Rigid local content requirements and a cap on project sizes currently being considered by Taiwan’s government pose challenges to the commercial viability of future offshore wind projects off the island and may push developers to favour other markets in Asia, Matthias Bausenwein, president of Orsted Asia-Pacific, told Recharge.
A front-runner in the region, Taiwan has already allocated 5.5GW of capacity that is slated to be erected in its waters by 2025, and targets to install up to 15GW by 2035.
For the next offshore wind auctioning round, the government in Taipei is currently mulling a 60%-plus local content requirement, as well as a 500MW cap on the size of future projects and an about $90 per megawatt hour ceiling price for the tender.
“It is a combination that makes it more challenging to make these projects commercially viable,” Bausenwein said in an exclusive interview, especially if the industry doesn’t see significant cost reductions at the local supplier side.
“The whole combination creates a certain degree of uncertainty.”
Bausenwein stressed that Orsted – which at its 900MW Changhua 1&2a project is already incorporating strict localisation rules and trying to help the build-up of a local supply chain - is not against a localisation of the industry per se, but that it is a process that takes time, with some of the new suppliers not making that much progress, or even failing.
“It would be very helpful to have different suppliers to source from. Not at least to get a competitive price,” Bausenwein said.
“We want a healthy supplier base, and that means that we are also able to consider non-Taiwanese suppliers. Especially, if a Taiwanese supplier is not able to deliver.”
The other thorny issue is a planned cap of projects to bid in future tenders at 500MW (with a buffer allowing up to 600M), Orsted’s Asia-Pacific chief pointed out, as the size limit goes against the idea to reach economies of scale to bring costs down.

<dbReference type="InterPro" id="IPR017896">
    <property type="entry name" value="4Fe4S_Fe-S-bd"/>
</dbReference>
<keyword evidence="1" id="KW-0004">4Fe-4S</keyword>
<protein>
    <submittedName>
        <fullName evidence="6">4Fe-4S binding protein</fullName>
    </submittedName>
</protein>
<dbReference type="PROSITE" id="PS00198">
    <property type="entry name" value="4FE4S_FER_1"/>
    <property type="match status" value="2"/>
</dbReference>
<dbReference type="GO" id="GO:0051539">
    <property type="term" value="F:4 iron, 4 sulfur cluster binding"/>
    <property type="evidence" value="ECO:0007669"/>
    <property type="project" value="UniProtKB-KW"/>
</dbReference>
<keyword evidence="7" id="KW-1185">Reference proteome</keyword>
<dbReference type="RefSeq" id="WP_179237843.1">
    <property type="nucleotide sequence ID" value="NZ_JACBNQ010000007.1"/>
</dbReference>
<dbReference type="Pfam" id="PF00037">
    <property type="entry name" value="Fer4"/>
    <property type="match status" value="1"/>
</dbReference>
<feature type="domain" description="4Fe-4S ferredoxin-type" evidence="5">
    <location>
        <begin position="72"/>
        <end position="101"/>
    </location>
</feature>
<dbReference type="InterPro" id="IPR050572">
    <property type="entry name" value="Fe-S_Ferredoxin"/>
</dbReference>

As projects currently being built off Taiwan by the Danish utility have a capacity of 900MW, the cap would actually mean that future projects must be smaller – against a world-wide trend from the UK to the US to build gigawatt-plus arrays.
“It would be better to have bigger projects and to have more of a clear cost reduction path on the supplier side, and then we need to see how the revenue stream would look like. There is a cap on what we can achieve,” Bausenwein said.
The executive stressed that Orsted is actually well positioned to deal with such limitations as it can achieve synergies across projects, such as between the current Greater Changhua 1&2a project, and its plans to build the adjacent 920MW Greater Changhua 2b and 4 arrays.
“Even with all that, we would see it as something that requires a lot of extra work now to make it feasible, investible. And I can only imagine how complicated it would be for some of the competitors, or project financed projects, or for newcomers.”
Orsted projects such as the Hornsea triplet off the UK with 1.2GW each allow for scale, and make a contribution to replace nuclear and coal power plants, a development Taiwan is also very keen on, Bausenwein said, arguing for the island to allow for projects of 900MW or more.
If each market in Asia-Pacific, such as Japan, Korea, Vietnam or Taiwan, would come up with very rigid local content targets and size caps, it would be very difficult to bring costs down and scale offshore wind in the region to the extent that is needed, he stressed.
Taiwan is already a regional hub, and Orsted’s “stepping stone into other Asian markets,” Bausenwein said, but warned too rigid restrictions could turn that around very quickly.
“The gravity centres could shift based on where the frameworks are more favourable. That is a danger for pioneer like Taiwan now,” he said.
Supply chains across the region should complement each other, with each market concentrating on its strengths, such as nacelle factories in Taiwan, or shipbuilding in South Korea.
“There is competition across markets in order to accelerate things. The resources are limited, fabrication capacity is limited. So there will be a natural competition,” Bausenwein said.
“The industry in the region is forming. The supply chain is forming. But there is a kind of dynamic there now and that everybody needs to be aware of when setting up very rigid frameworks.”
Taiwan is a strategic market for Orsted and the company is prepared to bid in the next offshore wind round, but for that needs to wait for the final outcome of the localisation rule, he cautioned, adding that the government’s plans are not yet “completely carved in stone.”